This will help keep animals out and neighbors from complaining.
Camouflaging your bin with flowers, that will appreciate their new nutrient rich home, is another way to dress up your compost and placate neighbors. Tumblers are a medium-maintenance option for those with yards. By turning the compost regularly, more air mixes into the organic matter, which means faster composting time; the enclosed containers also mean less smell and fewer unwanted pests. It will likely be about 10 weeks. Tumblers are cheap and easy to make.
Jacob Levine. Worm bins are a great way to compost in the city. Bins are simple to make and fit easily in a small apartment. Lakeland This could warm even the coldest anti-composting heart. Compost crocks are handy countertop waystations for tossing your food scraps before you take them out to the compost pile. You can make your own it just needs to be a small container with a lid and some air holes to prevent mold or buy one of the many for sale. Food Feeding the City.
- Sustainable Management of Food.
- Composting 101 for citydwellers?
- Enameling Principles and Practice.
- The No-Cost Garden | Scavenging.
- Self-Sufficient Gardening.
- Guide The Scavengers Garden: Growing Food from Groceries and Scraps.
- City of Palo Alto, CA - Zero Waste Frequently Asked Questions;
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Garden Activities- Reducing, Re-using and Recycling in the Garden
Amy Grabish grabishfarm yahoo. Walnut Keep Exit. Perrin Clark pclark jubileefarmca.
Llano Seco Rancho Exit. Fork to Feed : Website Exit ; Organization in Santa Clara that can accept all post-consumer or other food scraps to produce animal feed, reclaimed water and a FOG product. Contact info forktofeed.
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Spent Brewery Grain : Spent brewery grain can be used as animal feed, primarily for cattle, but also for pigs, goats, fish and almost any livestock. Most breweries give the grain away to local farms.
Fats, oils and grease, also known as FOG, can be converted to fuels and has various industrial uses. FOG and food scraps can also be anaerobically digested to create energy and the digestate can be composted to create a soil amendment. Bay Area options and resources include:. Accepts food waste collected by garbage haulers from the Cities of San Francisco and Oakland. Food scraps recycling web page and Information on their Trucked Waste Program.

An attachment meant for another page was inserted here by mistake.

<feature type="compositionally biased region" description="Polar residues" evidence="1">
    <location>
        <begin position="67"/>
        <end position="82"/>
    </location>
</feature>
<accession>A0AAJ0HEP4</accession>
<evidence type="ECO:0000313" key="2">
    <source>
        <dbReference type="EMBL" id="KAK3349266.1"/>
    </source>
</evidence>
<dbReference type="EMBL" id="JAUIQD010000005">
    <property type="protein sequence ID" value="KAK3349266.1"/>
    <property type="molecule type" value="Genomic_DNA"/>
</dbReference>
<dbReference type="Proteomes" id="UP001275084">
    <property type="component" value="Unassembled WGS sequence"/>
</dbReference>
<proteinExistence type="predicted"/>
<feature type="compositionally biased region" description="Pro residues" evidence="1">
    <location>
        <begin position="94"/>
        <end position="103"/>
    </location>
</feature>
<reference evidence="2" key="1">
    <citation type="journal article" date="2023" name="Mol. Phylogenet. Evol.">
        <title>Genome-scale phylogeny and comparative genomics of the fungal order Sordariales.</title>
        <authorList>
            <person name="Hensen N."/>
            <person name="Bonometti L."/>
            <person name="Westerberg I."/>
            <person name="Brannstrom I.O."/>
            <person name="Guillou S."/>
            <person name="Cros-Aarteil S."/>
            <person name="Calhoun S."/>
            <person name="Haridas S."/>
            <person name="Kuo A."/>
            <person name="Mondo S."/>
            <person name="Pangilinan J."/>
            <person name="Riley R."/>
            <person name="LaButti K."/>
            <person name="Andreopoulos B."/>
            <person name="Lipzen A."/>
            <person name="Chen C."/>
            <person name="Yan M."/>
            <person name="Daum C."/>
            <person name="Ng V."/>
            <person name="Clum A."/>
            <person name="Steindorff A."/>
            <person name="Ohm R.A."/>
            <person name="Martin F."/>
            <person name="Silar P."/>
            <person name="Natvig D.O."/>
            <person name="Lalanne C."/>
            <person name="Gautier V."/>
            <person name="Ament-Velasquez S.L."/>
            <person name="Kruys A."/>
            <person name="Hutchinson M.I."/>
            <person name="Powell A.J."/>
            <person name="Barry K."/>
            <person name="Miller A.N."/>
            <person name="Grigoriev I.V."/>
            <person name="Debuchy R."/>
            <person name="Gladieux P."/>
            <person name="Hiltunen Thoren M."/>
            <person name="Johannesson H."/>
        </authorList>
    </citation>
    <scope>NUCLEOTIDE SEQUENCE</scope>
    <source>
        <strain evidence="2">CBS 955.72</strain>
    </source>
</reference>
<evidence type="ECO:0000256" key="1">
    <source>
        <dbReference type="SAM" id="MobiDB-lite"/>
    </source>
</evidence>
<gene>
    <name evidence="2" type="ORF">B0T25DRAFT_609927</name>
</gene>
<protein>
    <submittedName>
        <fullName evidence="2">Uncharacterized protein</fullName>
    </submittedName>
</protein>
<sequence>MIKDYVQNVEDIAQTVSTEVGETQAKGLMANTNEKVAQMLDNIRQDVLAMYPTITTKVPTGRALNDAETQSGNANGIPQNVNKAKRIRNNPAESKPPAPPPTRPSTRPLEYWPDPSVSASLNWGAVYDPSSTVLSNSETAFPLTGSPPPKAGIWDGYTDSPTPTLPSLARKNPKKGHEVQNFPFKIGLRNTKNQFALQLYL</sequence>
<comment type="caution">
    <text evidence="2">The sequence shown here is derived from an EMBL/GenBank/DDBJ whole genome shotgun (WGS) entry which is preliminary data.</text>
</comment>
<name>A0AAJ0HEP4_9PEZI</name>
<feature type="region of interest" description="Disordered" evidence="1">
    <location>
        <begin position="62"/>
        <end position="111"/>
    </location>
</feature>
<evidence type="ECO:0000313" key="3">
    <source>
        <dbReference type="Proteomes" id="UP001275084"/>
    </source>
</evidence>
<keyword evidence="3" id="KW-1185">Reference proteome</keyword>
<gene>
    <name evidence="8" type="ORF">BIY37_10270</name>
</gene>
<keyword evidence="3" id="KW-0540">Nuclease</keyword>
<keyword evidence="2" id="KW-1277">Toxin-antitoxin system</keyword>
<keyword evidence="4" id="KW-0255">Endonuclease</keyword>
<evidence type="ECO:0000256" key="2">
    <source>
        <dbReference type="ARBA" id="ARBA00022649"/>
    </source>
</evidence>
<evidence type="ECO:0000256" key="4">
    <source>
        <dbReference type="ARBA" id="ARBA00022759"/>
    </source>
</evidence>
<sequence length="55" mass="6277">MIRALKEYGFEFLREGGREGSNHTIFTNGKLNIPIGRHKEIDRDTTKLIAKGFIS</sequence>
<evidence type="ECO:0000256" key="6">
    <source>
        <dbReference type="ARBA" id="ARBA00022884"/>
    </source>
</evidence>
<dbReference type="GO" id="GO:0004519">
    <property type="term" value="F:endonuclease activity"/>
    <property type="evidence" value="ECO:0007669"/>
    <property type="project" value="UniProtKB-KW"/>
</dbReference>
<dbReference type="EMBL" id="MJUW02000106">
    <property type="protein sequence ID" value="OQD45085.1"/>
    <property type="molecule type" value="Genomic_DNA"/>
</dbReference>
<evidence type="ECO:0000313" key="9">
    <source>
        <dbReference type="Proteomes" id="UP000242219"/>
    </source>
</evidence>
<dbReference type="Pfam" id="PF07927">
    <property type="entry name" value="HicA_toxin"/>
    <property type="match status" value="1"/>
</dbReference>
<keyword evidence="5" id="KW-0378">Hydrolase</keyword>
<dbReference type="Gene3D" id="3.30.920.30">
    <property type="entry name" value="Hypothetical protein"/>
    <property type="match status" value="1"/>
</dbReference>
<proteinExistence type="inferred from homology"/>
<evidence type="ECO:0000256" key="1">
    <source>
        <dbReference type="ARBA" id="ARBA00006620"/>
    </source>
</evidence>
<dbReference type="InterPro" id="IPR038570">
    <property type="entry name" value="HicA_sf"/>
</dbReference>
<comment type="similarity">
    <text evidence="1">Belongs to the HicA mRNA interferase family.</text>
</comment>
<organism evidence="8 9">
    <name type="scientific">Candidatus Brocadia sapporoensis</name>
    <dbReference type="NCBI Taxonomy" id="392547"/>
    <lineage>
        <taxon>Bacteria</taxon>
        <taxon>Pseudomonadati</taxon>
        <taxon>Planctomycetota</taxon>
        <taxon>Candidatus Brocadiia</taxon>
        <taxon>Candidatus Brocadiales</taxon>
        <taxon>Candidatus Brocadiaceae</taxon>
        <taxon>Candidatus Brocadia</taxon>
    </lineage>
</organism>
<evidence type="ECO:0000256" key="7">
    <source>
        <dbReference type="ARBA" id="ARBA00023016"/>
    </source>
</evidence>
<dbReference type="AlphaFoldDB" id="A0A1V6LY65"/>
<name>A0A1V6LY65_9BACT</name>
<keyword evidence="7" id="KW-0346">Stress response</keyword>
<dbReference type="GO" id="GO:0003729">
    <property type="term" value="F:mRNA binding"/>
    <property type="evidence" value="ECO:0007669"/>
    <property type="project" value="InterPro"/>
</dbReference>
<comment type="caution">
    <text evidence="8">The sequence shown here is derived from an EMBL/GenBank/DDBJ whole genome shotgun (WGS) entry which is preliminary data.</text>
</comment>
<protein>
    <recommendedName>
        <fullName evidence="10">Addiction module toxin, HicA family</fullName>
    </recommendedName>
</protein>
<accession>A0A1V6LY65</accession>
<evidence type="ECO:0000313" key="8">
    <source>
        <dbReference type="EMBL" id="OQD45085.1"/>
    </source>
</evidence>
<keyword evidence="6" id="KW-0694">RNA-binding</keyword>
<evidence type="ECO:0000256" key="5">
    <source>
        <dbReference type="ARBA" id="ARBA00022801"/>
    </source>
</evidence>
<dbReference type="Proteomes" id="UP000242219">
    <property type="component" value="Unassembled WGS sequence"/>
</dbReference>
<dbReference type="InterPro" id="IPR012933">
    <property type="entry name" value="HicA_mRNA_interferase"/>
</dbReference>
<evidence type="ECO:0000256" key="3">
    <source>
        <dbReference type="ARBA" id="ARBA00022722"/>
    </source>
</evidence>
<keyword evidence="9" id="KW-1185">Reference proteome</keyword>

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Composting turns food scraps into a nutrient-rich soil amendments and can be done on site in smaller amounts or on a larger scale at a municipal or commercial level. Find out more on their website. Cover coffee cans with wallpaper samples or contact paper to create lovely vases to offer to a friend filled with flowers. Tin cans make handy and durable seed scoops for wild birdseed and or scooping compost into pots for seed starting.
Campaign Signs: Metal hoop sign frames from campaign signs work well to support short vegetables. The wire is stronger than regular coat hangers. You can also use them to make short tents to protect your plants from the cold by covering with garden cloth or an old towel. Baby Food Jars: Nail the screw lids of baby food jars to a square of plywood. Metal Baskets: Use old metal baskets out of a chest freezer to keep the cats off seedlings until they get big enough to protect themselves and off the catnip when it's trying to rebound.
Use them under a cover cloth over tender seedlings on a really cold night or light frost so they don't get smashed in case it rains. Plastic Sandwich Bags: Stick plant cuttings into used plastic bags to be rooted, then add some water. Zip them mostly closed and hang them from a curtain rod or clothes line with clothes pins. You can see when roots have formed. Bury the neck of the bottle down in the ground next to a plant that requires a lot of water tomatoes, pumpkins and fill with water daily. This gets the water right to the roots. Vases rarely fit in the cup holder of the car. So when taking someone a bouquet, use a soda bottle to hold the flowers until you get there, then put them in the proper vase.
Cut off the bottom of a gallon milk jug, and use for paint trays or seed starter trays. Grocery Store Bags: Hang grocery store plastic bags from the tie on a garden apron for stashing weeds that have gone to seed, diseased plants, trash or whatever until you get back to trashcan Old Feather Pillows: On a dry day, place a handful out on a piece of cardboard - birds will use to build nests.
S.F.'s scraps bring joy to area farmers
If they blow away, don't worry, the birds will find them! It would be great added to a compost pile, though. Pieces of string and twigs: Hang around the yard in old falling apart baskets for birds to use as nesting material. Waste Paper: Newspaper and all unneeded mail can be composted. Worms love it!